Investigation of oxygen and other impurities and their effect on the transparency of a Na flux grown GaN crystal

Mohammed Abo Alreesh, Paul Von Dollen, Thomas F. Malkowski, Tom Mates, Hamad Albrithen, Steven DenBaars, Shuji Nakamura, James S. Speck

Research output: Contribution to journalArticlepeer-review

11 Scopus citations


In this study, we investigate several impurities in bulk GaN crystals grown by the sodium flux technique. In our system, black GaN is in general associated with oxygen, sodium, and molybdenum concentrations in excess of 1019 atoms/cm3. Here, we report on the correlation of high levels of oxygen with opaque crystals. Samples that contain oxygen concentrations above 1019 atoms/cm3 are highly absorbing regardless of the presence of other impurities. Experiments with partially submerged seeds indicated material grown mainly above the nominal liquid surface was more transparent and had a generally lower impurity concentration, especially oxygen. In optically transparent regions, concentrations of oxygen, sodium, and carbon were as low as 7 × 1016, 2 × 1016, and 5 × 1016 atoms/cm3, respectively, while the concentration of molybdenum was below the detection limit.
Original languageEnglish (US)
Pages (from-to)50-57
Number of pages8
JournalJournal of Crystal Growth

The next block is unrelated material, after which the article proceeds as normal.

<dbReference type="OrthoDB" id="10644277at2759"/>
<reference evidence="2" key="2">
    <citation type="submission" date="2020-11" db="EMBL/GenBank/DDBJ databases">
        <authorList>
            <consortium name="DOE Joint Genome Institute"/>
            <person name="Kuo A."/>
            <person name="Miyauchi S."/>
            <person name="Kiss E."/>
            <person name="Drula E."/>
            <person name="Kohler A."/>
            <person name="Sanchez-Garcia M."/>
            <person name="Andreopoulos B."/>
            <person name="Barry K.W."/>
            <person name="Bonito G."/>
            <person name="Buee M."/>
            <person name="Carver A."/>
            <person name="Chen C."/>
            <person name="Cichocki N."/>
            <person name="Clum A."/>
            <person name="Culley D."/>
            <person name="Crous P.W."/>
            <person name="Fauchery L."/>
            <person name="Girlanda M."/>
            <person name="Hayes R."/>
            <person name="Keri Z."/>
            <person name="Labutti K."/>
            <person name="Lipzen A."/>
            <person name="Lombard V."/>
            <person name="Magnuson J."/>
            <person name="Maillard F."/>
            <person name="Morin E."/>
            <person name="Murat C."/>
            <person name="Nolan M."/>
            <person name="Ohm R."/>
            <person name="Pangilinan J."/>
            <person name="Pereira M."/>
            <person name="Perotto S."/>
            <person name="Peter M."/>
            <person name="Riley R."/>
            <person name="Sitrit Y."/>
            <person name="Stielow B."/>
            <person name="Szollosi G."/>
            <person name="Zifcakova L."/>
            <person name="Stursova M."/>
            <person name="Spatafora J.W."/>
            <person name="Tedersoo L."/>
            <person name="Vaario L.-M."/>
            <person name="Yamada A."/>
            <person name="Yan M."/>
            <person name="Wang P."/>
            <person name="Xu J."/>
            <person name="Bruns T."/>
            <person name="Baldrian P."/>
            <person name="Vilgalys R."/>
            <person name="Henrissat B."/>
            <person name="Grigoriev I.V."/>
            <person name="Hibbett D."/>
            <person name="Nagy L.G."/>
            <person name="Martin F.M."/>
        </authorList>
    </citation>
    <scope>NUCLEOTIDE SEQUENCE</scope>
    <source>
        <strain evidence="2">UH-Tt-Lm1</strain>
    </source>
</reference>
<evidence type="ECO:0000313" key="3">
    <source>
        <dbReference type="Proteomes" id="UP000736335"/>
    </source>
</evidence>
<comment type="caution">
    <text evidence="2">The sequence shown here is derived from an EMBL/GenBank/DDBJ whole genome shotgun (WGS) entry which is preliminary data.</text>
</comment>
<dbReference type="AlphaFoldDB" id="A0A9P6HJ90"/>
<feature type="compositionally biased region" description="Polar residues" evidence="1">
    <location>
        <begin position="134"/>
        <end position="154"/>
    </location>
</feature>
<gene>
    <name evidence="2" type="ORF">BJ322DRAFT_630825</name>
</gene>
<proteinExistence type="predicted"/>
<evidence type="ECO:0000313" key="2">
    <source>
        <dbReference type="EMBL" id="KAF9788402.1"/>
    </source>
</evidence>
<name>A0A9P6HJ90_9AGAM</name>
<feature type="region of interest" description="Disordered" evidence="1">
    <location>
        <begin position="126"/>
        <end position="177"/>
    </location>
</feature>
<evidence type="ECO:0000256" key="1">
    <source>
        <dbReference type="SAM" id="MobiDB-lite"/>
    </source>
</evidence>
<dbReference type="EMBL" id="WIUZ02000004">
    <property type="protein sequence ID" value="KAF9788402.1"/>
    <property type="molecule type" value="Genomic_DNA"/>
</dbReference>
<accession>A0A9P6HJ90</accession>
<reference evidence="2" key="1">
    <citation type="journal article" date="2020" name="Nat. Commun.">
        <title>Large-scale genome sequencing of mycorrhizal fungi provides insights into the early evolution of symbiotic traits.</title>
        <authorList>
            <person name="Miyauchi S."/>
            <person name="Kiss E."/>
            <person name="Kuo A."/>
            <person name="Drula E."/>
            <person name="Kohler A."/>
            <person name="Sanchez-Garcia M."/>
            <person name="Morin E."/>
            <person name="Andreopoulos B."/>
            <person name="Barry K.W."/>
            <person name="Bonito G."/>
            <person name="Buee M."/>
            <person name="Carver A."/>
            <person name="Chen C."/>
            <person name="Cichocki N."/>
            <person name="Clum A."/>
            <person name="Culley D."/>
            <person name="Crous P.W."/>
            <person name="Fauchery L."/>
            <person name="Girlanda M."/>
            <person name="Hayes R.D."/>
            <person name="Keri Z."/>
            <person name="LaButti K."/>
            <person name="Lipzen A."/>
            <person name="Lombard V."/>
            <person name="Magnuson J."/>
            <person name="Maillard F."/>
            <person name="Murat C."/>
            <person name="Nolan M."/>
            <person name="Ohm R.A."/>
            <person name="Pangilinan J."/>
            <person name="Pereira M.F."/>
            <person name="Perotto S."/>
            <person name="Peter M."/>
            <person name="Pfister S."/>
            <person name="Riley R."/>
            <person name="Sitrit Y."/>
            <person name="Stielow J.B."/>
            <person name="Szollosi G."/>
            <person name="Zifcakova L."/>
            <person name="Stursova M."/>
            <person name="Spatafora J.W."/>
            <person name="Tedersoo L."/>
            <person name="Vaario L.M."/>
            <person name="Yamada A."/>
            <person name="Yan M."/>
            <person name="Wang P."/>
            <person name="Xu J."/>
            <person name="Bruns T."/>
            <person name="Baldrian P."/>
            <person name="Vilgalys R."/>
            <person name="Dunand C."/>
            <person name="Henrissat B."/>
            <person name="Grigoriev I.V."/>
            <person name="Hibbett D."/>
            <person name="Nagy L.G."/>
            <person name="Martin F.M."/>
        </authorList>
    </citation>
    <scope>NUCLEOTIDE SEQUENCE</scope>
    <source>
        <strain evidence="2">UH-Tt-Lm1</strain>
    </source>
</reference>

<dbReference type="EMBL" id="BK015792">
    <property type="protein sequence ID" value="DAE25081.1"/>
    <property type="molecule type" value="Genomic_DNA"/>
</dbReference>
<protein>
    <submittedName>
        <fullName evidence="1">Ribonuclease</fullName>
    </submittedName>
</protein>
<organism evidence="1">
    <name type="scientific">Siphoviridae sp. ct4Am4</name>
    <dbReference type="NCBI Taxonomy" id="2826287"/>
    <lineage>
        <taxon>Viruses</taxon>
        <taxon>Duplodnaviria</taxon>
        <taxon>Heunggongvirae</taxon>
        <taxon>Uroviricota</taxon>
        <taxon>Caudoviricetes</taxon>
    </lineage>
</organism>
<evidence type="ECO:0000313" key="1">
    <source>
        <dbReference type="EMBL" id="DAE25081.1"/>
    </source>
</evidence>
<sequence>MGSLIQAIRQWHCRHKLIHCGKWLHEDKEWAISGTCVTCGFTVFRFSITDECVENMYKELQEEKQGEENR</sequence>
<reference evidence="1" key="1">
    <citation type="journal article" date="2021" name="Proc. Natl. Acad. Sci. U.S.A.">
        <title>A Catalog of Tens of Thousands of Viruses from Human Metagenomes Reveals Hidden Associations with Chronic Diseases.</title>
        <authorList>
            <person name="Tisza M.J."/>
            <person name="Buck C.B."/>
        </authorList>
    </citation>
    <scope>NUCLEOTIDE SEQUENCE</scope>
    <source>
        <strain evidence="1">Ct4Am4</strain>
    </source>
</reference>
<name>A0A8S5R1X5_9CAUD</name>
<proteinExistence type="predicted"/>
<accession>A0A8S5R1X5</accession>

StatePublished - Jan 3 2019
Externally publishedYes

Bibliographical note

KAUST Repository Item: Exported on 2022-06-09
Acknowledgements: This work was supported by the KACST-KAUST-UCSB Solid State Lighting Program (SSLP). The authors acknowledge the use of the Microfluidics Laboratory within the California NanoSystems Institute, supported by the University of California, Santa Barbara and the University of California, Office of the President. The authors acknowledge the use of the MRL Shared Experimental Facilities which are supported by the MRSEC Program of the NSF under Award No. DMR 1720256; a member of the NSF-funded Materials Research Facilities Network (
This publication acknowledges KAUST support, but has no KAUST affiliated authors.

ASJC Scopus subject areas

  • Materials Chemistry
  • Inorganic Chemistry
  • Condensed Matter Physics


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